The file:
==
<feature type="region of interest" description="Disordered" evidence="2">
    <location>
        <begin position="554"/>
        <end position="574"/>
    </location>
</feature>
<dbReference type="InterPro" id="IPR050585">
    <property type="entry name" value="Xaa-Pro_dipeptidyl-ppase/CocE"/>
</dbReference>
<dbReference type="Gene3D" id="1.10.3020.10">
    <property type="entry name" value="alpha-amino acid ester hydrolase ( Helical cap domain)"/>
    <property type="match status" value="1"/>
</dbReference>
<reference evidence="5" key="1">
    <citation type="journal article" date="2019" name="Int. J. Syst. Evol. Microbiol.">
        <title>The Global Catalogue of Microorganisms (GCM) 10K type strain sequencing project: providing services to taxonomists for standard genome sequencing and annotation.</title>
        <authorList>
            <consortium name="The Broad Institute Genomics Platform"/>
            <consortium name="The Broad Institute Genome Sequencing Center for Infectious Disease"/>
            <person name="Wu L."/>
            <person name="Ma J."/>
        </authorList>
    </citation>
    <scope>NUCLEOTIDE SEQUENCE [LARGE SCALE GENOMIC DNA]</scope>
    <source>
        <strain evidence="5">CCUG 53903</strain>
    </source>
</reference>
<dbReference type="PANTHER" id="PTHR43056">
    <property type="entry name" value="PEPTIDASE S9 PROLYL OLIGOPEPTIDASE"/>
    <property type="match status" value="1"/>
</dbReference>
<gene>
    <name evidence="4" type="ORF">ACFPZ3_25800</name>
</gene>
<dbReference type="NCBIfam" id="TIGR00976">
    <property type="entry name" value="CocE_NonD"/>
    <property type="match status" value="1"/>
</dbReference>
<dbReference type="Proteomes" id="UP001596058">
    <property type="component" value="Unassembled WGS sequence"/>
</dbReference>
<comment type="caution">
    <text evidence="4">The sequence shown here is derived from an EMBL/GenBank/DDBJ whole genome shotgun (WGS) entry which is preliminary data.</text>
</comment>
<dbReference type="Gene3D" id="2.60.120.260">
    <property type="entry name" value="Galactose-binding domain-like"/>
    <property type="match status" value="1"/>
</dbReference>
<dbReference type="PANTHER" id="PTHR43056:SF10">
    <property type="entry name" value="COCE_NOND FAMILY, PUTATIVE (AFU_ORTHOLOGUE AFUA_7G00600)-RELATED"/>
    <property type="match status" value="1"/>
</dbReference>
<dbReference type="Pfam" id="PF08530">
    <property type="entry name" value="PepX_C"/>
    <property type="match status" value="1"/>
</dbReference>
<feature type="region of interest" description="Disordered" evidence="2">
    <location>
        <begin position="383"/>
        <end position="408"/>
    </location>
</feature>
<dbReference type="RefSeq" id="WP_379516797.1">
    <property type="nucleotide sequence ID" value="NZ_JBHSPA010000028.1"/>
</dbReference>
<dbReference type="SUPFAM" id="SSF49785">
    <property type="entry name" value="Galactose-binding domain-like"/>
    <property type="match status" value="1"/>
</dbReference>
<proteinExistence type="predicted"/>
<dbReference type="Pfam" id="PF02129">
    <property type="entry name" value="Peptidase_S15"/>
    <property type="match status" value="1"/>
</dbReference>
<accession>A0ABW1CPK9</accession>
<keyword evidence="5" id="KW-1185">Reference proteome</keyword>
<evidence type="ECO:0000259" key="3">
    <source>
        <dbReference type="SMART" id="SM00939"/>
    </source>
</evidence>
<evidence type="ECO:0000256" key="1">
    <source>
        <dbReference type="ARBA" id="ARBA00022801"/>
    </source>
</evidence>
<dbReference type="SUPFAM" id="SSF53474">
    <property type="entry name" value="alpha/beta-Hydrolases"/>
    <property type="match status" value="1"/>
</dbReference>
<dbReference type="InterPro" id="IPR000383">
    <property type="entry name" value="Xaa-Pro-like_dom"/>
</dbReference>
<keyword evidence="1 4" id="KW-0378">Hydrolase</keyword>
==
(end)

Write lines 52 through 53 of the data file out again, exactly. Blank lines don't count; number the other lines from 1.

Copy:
    <property type="match status" value="1"/>
</dbReference>